First WestJet Boeing 787 Dreamliner London Service Takes Flight

On April 29, 2019, WS1 took off from Calgary and landed the next morning at London’s Gatwick Airport. For WestJet, this wasn’t just any ordinary flight. Although WestJet has flown to London for a few years now, this was the first transatlantic WestJet flight on a Boeing 787 Dreamliner.

WestJet’s first transatlantic flight with a Boeing 787 took off on April 29th. Photo: WestJet

WestJet and London

WestJet has previously operated transatlantic routes. In the past, as a low-cost carrier, WestJet offered service in two-classes on Boeing 767 aircraft. These 767s previously flew for Qantas before WestJet took them over. This was a huge step for WestJet and the airline put their widebodies on their route to London’s Gatwick airport.

A WestJet 767 at London Gatwick. Photo: Gatwick Airport

Seating up to 262 passengers, these 767s were relatively stuffed and lacked many traditional features of a full-service aircraft. WestJet’s 767s lack seatback screens and instead have a tablet holder. There is no business class, only Economy and Premium, which really is just economy with a few extra perks and legroom.

On the bright side, the 767 is a comfortable aircraft for passengers. WestJet had a 2-2-2 configuration in Premium and a 2-3-2 configuration in Economy.

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WestJet’s 767s lacked modern amenities like inflight entertainment but maintained a comfortable with seven abreast seating in economy. Photo: WestJet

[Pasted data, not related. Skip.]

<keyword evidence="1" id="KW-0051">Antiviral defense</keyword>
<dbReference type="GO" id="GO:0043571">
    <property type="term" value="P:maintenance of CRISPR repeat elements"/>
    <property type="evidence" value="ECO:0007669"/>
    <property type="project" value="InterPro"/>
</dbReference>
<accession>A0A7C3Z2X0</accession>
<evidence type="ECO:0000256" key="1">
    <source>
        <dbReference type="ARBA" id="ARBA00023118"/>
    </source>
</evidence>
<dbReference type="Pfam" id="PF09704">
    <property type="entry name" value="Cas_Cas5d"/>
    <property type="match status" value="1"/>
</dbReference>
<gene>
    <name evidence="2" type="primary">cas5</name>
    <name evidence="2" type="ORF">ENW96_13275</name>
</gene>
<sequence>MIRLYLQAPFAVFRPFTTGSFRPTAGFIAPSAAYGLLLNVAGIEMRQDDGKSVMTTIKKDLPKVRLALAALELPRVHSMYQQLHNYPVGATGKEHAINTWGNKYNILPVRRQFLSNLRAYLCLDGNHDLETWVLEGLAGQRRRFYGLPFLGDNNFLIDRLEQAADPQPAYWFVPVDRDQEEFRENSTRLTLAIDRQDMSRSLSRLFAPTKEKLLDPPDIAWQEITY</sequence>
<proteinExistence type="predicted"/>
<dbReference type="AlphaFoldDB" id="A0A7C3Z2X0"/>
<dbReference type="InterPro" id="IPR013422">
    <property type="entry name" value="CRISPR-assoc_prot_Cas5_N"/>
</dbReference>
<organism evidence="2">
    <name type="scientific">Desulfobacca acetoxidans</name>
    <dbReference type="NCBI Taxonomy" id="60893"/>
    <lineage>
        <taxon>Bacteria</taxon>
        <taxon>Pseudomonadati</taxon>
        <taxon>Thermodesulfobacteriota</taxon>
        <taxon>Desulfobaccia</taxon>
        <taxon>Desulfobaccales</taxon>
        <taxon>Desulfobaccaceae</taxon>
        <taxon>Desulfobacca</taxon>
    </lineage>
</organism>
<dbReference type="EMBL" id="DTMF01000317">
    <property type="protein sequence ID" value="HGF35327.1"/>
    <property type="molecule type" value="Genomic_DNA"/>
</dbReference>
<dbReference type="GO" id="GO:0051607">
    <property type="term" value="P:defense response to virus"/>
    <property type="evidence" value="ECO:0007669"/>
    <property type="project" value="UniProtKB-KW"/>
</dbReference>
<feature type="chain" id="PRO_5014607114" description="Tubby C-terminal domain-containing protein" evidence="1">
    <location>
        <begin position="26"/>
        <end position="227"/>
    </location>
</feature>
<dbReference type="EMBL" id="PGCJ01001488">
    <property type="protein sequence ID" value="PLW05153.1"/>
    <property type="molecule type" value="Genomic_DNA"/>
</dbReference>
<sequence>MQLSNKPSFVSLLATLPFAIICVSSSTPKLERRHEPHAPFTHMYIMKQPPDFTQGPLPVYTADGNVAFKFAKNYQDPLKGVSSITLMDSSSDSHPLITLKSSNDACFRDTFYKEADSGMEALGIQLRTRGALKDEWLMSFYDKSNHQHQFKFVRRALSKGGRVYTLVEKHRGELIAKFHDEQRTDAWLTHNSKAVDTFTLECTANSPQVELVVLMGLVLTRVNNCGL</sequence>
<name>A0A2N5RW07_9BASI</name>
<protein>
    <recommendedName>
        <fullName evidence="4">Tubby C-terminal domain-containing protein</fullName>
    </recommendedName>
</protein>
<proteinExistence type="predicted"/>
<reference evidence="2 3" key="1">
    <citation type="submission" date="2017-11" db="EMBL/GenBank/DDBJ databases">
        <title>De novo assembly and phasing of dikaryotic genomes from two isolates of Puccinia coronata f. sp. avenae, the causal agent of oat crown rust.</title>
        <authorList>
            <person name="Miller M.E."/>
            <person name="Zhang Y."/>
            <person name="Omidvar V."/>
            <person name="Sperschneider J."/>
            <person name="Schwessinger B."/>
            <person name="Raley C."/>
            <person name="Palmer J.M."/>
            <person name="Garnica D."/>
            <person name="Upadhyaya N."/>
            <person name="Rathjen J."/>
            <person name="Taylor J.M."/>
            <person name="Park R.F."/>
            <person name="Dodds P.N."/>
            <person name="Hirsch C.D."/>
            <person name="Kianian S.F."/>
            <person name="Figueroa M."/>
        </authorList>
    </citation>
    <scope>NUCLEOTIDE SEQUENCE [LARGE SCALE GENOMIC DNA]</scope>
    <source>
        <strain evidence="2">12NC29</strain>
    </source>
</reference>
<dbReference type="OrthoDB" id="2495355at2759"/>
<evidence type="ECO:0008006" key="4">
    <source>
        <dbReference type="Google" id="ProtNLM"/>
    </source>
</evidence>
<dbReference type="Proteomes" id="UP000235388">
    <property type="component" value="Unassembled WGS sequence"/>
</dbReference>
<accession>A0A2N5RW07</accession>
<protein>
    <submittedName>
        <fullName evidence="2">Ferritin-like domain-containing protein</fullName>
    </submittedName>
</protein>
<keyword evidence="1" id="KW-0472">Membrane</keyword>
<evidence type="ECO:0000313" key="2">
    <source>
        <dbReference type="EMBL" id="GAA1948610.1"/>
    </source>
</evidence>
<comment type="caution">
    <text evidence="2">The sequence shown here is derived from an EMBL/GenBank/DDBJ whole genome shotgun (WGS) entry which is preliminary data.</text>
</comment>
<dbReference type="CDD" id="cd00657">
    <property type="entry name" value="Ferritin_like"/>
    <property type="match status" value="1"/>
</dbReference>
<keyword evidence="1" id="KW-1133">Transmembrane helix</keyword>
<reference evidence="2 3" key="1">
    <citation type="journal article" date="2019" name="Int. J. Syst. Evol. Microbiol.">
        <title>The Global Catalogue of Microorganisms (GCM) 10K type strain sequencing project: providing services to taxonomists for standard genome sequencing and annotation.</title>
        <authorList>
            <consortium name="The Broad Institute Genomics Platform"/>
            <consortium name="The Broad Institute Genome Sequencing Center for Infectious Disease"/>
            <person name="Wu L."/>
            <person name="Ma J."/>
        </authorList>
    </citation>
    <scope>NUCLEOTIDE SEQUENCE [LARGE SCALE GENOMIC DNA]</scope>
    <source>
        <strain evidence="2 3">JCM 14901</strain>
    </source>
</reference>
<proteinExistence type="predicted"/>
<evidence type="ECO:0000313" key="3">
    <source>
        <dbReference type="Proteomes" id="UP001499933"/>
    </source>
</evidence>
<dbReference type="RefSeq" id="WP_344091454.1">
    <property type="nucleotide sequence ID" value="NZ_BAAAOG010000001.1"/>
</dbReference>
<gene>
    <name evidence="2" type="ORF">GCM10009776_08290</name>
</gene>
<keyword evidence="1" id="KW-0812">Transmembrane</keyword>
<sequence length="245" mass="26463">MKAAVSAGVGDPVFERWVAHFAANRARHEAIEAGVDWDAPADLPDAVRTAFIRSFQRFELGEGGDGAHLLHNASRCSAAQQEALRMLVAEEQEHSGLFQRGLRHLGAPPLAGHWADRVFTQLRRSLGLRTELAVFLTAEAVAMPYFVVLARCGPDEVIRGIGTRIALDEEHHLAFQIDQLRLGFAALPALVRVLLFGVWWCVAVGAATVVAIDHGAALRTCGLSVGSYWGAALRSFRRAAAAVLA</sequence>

WestJet’s Boeing 787 Dreamliner

We’ve tracked developments leading up to WestJet’s first transatlantic flight with a 787. Now that the day has come, it seems like WestJet really has shed much of their low-cost model in favor of a traditional full-service approach. No doubt, WestJet is aiming to compete against the larger and well-known Air Canada.

For WestJet, operating a newer, fuel-efficient aircraft with an upgraded hard product will easily make them a force for Air Canada to reckon with. Air Canada really didn’t have any other full-service competition. Canada has a relatively large low-cost market with players like Air Transat and Sunwing. Air Canada ventured into the low-cost market with Air Canada Rouge.

WestJet’s 787s will go head-to-head with Air Canada’s product on key transatlantic routes- including to London. WestJet will use the 787 to fly to Dublin, Paris, and London from their hub in Calgary. In addition, the 787 will operate flights between Toronto and Calgary. However, Air Canada flies to Heathrow while WestJet flies to Gatwick.

WestJet flies to London Gatwick Airport. Photo: Gatwick Airport

WS1

For WestJet, the first transatlantic 787 flight was a major success. According to their news release, the flight was completely sold out. WestJet’s 787 represent an increase in capacity from 262 passengers on the 767 to 320 on the 787.

Speaking on the launch of 787 transatlantic service, WestJet’s Chief Commercial Officer, Arved von zur Muehlen, said the following:

“The London market has quickly become an important one for us with service from six cities across Canada. It is no accident that the first transatlantic flight on the Dreamliner is to our largest international market, from our largest hub and home in Calgary.”

-Arved von zur Muehlen, WestJet’s Chief Commercial Officer

Overall

We’re glad to see WestJet’s commence 787 transatlantic service and look forward to future advancements WestJet makes with their fleet and route network. This is a major step forward and places WestJet at the standard of a full-service carrier. Now, WestJet will have to maintain principled growth and remain profitable in a time when many airlines have undergone rapid expansion and subsequent failure.

Will you fly on WestJet’s 787 Dreamliner? Where would you like to see WestJet fly their 787s to? Let us know in the comments!

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